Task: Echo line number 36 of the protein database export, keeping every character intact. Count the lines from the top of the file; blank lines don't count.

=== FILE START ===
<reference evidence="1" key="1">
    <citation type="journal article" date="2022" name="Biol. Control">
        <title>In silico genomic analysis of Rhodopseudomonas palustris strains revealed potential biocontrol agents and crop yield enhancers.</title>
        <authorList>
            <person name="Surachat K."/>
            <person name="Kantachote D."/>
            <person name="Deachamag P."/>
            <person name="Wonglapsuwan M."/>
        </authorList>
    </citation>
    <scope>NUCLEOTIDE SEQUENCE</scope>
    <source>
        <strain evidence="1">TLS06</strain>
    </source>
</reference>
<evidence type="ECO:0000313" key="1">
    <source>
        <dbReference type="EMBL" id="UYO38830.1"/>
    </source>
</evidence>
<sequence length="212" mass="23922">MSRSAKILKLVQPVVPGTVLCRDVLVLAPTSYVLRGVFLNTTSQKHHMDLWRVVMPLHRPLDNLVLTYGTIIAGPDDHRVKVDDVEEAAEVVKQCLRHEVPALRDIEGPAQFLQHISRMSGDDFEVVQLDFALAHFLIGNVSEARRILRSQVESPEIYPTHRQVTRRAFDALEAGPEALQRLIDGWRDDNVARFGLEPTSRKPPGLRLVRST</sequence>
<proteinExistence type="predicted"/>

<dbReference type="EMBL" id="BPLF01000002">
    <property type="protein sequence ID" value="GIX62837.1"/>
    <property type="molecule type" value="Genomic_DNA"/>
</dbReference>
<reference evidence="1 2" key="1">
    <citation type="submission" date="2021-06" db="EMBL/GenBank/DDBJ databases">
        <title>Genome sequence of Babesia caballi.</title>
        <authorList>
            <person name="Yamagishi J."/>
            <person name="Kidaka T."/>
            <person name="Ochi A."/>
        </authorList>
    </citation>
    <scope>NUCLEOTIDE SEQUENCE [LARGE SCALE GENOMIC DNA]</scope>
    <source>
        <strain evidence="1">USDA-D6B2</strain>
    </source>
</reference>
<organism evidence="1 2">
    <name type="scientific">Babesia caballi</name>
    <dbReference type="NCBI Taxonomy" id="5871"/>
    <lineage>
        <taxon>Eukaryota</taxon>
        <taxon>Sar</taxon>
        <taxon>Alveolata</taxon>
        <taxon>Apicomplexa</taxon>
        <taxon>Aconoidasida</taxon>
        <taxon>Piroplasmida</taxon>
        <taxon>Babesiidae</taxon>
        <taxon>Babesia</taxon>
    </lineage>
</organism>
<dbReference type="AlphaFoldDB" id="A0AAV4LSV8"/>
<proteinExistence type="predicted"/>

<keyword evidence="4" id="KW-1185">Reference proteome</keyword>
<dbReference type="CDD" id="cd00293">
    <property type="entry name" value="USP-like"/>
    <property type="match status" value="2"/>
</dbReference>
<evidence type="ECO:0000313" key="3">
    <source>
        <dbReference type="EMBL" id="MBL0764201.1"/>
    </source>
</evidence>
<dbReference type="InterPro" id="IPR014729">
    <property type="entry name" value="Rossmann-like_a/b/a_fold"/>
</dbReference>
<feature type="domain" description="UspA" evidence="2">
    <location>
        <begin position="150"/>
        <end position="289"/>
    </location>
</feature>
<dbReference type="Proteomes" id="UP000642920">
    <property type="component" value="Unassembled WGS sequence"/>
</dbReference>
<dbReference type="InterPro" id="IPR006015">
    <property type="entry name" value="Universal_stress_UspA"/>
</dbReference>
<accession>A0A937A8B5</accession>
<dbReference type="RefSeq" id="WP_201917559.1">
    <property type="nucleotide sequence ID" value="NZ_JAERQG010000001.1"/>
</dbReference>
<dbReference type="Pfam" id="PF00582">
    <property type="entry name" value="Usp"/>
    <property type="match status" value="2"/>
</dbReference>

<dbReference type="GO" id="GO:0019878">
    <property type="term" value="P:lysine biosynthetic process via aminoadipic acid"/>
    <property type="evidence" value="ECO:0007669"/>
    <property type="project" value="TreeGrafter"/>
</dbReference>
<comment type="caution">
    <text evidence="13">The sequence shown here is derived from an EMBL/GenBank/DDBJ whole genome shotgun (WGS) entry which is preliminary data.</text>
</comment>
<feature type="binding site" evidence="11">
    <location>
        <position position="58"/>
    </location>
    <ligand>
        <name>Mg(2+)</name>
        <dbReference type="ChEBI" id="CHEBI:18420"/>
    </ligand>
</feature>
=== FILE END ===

    <scope>NUCLEOTIDE SEQUENCE [LARGE SCALE GENOMIC DNA]</scope>